Sam Kuban is a multi-instrumentalist and author best known for his book Beautiful Things and How to Ignore Them, a collection of illustrated humor/horror poetry that has been compared to the works of Edward Gorey and Lemony Snicket. He has recorded music based on the characters from his book and has released these recordings under the name Lead and Lye. Kuban has also recently created various film scores for projects that are to be released soon. While his passions don't necessarily match his day job, he still happily resides in Evansville, Indiana working with graphic and web design, and living with his wife, Kate Kuban.


Ms. Urnpulp

Sam Kuban


Not quite financially stable

Never was she ever able

To purchase a barn for the not quite bought horses

Her pleading through marriages led to divorces

And old age approached with a bang


Instead, she had spent all her savings

On curing acute canine cravings

She made herself settle for two large dog cages

And spent herself broke with the rest of her wages

On saddles they made for mustangs


Not quite the species equine

Though, she said, “They’d be just fine”

They’d learn to eat grass, and they’d learn to eat hay

She’d ride them as though they were steeds everyday

And she’d teach them to sleep standing up


Just not quite satisfied yet

With her status of not quite a vet

Practice makes perfect if praxis is prime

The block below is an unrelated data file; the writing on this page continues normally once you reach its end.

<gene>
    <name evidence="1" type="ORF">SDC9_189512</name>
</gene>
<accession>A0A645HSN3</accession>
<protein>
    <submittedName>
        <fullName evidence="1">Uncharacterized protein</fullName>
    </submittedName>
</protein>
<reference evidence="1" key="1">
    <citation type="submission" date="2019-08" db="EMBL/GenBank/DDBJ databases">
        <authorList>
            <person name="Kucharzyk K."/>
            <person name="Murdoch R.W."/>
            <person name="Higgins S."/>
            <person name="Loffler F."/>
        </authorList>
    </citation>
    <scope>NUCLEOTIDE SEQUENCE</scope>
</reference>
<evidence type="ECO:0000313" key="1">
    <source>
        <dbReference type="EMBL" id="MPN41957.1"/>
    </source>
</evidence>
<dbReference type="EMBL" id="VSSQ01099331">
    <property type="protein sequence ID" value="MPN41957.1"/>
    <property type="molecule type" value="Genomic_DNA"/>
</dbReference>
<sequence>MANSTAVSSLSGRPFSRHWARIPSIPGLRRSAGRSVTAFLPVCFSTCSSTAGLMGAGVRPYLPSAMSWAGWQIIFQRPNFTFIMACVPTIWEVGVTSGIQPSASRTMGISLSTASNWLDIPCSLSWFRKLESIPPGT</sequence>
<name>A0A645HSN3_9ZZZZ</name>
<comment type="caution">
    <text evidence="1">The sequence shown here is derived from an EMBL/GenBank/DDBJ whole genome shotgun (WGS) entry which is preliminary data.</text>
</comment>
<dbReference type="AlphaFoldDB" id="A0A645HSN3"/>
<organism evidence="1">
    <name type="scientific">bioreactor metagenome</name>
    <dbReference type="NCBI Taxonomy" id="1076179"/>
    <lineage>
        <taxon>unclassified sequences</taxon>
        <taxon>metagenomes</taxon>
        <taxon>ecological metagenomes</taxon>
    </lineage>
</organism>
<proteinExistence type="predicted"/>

But the staircase of drudgery she’d never climb

And malpractice led to sick pups


One dark night after her stroll

Which resulted in neighborly toll

She set down her brandy and ran to the back

It sounded as though the dogs found a fine snack

And had given her quite the alert


Putrid and pungent, the scene

A pile of bones and protein

Finally fed, but still fed up were they

That no guilt was felt for her wrong, wicked ways

They made some more room for dessert


Shoes still encompassed the feet

She recognized in a heartbeat

Exactly who wore those archaic clodhoppers

She stepped further towards them but mad mutts had stopped her

Guts grimly growling for gore


Not quite sure what she should think

Her predicament’s binary stink

Would start with a lifetime of burying blame

That would end in equations of sins to her name

Her hands, now too red to ignore


Stumbling away from the pack

Slamming the door ’hind her back

Searching for anything long, sharp, and scary

To stab through the skins of her pet adversaries

“That geezer had shovels somewhere”


Darting across his vast land

Aiming was not quite so grand

Falling quite short of her unseemly goal

Face first down into a seven foot hole

Though spineless, it broke what was there


Mumbling her worthless last words

That no single person had heard

Maybe a plea for forgiveness or help

Her body lay twitching, she forced one last yelp

The long dirt nap then had commenced.